|Publication number||US7995409 B2|
|Application number||US 11/873,283|
|Publication date||Aug 9, 2011|
|Filing date||Oct 16, 2007|
|Priority date||Oct 16, 2007|
|Also published as||CN101828176A, CN101828176B, EP2212799A1, US20090097346, WO2009052014A1|
|Publication number||11873283, 873283, US 7995409 B2, US 7995409B2, US-B2-7995409, US7995409 B2, US7995409B2|
|Inventors||G. R. Mohan Rao|
|Original Assignee||S. Aqua Semiconductor, Llc|
|Export Citation||BiBTeX, EndNote, RefMan|
|Patent Citations (42), Non-Patent Citations (30), Classifications (15), Legal Events (2)|
|External Links: USPTO, USPTO Assignment, Espacenet|
Embodiments of the disclosure relate to electronic circuits, in particular to digital memory banks with independent access and precharge circuitry.
For well over three decades, semiconductor memories—such as, for example, DRAM'S, SRAM'S, ROM'S, EPROM'S, EEPROM'S, Flash EEPROM'S, Ferroelectric RAM'S, MAGRAM'S and others—have played a vital role in many electronic systems. Their functions for data storage, code (instruction) storage, and data retrieval/access (Read/Write) continue to span a wide variety of applications. Usage of these memories in both stand alone/discrete memory product forms, as well as embedded forms such as, for example, memory integrated with other functions like logic, in a module or monolithic integrated circuit, continues to grow. Cost, operating power, bandwidth, latency, ease of use, the ability to support broad applications (balanced vs. imbalanced accesses), and nonvolatility are all desirable attributes in a wide range of applications.
Before performing an access operation on a subset of memory cells in a dynamic random access memory (DRAM) device, the bit lines must be precharged. A precharge operation on all memory banks typically occurs at the end of each access operation (READ or WRITE) so that the banks are ready for the next access operation. Precharging all memory banks cycle consumes substantial power over time. Also, in traditional DRAM designs, access and precharge circuitry share common circuitry and connection paths to memory banks. Also, both operations are dependent on a single clock. Therefore, precharge and access operations are carried out sequentially, causing delay between access operations.
In the following detailed description, reference is made to the accompanying drawings which form a part hereof wherein like numerals designate like parts throughout, and in which are shown, by way of illustration, specific embodiments in which the invention may be practiced. It is to be understood that other embodiments may be utilized and structural or logical changes may be made without departing from the scope of the present invention. Therefore, the following detailed description is not to be taken in a limiting sense, and the scope of the present invention is defined by the appended claims and their equivalents.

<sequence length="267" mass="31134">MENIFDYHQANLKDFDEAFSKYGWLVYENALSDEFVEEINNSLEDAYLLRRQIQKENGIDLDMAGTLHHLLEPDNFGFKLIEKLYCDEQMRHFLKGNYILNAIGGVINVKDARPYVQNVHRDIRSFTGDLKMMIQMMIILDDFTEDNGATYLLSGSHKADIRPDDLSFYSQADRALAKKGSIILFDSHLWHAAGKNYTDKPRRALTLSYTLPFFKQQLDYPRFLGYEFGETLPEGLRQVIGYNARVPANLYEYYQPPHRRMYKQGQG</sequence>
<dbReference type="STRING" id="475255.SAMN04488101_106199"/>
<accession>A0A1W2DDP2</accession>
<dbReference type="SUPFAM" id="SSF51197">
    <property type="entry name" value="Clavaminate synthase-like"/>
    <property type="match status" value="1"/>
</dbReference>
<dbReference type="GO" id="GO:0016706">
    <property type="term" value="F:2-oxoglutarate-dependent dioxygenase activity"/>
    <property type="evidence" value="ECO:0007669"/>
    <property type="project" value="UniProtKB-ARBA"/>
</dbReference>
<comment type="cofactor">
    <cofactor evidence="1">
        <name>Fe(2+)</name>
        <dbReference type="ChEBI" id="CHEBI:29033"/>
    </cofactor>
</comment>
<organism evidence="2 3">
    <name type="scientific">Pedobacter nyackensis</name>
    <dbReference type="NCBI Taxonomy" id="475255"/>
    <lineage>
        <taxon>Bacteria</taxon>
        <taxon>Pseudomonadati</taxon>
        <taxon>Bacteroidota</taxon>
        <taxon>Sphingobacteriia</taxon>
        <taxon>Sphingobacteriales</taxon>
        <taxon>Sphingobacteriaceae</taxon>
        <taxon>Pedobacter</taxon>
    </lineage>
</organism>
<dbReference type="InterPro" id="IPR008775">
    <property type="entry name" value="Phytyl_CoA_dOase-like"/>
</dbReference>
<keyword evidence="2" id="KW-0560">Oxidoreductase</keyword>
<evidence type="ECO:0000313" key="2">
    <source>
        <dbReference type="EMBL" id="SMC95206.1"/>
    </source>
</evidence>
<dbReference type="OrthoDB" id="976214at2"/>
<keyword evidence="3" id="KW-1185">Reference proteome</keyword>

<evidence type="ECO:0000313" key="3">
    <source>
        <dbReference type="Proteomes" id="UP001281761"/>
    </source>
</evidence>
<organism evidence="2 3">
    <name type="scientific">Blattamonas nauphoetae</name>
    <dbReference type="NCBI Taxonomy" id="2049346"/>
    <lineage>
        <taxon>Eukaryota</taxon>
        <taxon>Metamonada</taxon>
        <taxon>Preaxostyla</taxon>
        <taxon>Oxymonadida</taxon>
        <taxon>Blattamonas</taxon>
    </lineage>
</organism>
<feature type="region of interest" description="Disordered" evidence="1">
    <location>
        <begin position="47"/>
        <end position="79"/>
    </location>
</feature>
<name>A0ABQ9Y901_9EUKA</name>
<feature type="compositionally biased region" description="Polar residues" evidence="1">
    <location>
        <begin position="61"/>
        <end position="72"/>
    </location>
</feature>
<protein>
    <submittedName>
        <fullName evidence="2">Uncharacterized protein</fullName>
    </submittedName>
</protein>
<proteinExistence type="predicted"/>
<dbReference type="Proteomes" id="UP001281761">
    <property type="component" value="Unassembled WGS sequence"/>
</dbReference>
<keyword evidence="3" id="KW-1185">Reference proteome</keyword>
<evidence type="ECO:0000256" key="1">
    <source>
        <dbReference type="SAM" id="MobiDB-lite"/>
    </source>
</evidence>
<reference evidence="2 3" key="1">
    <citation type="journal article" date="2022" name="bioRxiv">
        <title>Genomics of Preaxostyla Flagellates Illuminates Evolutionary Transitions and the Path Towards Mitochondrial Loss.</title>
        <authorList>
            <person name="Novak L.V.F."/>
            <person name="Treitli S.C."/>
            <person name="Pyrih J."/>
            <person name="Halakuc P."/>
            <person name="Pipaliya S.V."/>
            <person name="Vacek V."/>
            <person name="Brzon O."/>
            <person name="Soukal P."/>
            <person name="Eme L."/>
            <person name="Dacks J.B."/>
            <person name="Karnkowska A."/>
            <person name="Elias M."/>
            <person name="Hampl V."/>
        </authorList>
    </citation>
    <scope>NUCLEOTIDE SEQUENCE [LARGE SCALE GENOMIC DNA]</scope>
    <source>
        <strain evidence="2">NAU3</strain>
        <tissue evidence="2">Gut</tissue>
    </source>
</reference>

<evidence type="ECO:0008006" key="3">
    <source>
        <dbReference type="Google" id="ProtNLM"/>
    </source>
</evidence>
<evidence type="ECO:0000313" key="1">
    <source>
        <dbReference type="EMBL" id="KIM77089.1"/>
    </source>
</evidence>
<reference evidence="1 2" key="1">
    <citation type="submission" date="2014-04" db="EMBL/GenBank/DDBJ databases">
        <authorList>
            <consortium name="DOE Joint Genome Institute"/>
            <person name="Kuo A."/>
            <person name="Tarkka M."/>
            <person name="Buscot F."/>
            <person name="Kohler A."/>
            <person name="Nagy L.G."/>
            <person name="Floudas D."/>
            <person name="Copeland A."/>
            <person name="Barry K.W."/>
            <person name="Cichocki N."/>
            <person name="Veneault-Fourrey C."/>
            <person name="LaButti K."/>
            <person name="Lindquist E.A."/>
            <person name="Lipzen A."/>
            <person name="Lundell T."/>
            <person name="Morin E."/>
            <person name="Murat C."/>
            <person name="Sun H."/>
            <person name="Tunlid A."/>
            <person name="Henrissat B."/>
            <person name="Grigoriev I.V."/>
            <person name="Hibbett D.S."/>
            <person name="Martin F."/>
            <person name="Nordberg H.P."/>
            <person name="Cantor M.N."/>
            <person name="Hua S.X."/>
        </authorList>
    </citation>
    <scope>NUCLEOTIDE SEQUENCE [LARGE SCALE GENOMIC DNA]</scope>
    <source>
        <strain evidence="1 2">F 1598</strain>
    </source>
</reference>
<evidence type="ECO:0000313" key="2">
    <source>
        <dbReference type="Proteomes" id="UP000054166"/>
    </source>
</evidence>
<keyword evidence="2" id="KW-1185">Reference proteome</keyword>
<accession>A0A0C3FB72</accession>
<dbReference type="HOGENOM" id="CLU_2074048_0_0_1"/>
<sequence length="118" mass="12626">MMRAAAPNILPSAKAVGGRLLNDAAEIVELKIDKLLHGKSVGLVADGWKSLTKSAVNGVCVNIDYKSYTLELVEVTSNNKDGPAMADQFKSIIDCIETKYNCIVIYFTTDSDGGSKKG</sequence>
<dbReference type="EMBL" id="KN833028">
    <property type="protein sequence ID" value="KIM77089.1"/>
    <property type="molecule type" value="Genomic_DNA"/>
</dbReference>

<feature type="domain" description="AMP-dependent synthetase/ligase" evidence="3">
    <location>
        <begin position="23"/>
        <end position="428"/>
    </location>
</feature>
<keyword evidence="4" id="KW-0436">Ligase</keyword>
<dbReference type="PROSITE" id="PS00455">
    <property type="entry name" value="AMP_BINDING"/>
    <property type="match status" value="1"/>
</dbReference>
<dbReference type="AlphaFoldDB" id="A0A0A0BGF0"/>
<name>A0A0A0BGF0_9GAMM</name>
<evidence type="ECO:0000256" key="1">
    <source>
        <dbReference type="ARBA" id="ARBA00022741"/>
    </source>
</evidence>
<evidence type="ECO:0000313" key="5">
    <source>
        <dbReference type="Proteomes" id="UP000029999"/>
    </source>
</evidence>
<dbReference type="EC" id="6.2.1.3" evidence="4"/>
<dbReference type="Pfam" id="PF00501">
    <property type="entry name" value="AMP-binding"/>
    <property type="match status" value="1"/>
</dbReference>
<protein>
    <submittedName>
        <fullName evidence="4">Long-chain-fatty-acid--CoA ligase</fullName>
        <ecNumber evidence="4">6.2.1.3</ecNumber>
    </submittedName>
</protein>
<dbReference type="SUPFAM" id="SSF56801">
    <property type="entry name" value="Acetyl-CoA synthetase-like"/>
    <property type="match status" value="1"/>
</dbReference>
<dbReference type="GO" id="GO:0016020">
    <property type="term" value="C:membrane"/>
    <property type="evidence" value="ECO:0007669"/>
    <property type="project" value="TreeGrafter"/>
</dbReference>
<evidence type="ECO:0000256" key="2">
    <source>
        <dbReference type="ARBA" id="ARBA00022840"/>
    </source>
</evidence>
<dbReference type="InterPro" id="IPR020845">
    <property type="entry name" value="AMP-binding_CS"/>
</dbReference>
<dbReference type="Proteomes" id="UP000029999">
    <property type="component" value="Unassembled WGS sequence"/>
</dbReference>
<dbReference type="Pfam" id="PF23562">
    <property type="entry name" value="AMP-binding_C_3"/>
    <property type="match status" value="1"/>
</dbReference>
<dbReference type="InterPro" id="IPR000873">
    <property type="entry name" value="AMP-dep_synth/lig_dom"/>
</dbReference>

The term “access cycle” is used throughout the specification and claims and refers to the time during which an access operation is performed on a memory device. Such an access operation may be a READ, WRITE, or other access operation. An access cycle as such does not necessarily refer to a single “clock cycle” of the device, but may in fact occur over the course of multiple clock cycles such as, for example, seven to nine clock cycles or some other number of clock cycles.
Embodiments of the present invention may include digital memory devices configured to access a first subset of memory cells of a digital memory device, such as a dynamic random access memory (DRAM) device, while independently and/or simultaneously precharging a second subset of memory cells of the same digital memory device during a current access cycle of the device. In embodiments, the digital memory device may receive an access command and an associated address specifying the first subset and also receive a precharge command and an associated next precharge address specifying the second subset. In embodiments, the next precharge address may be based on past accesses. In embodiments, the next precharge address may be based on spatial or temporal prefetches as taught by U.S. Pat. No. 5,835,932 “METHODS AND SYSTEMS FOR MAINTAINING DATA LOCALITY IN A MULTIPLE MEMORY BANK SYSTEM HAVING DRAM WITH INTEGRAL SRAM” issued Nov. 10, 1998. In particular, by storing spatially and/or temporally adjacent data within multiple banks, the probability may be increased that sequentially requested data may be found in adjacent banks and thus retrieval of that data may be able to take advantage of the independent precharge and access circuits. For further details, see the patent document.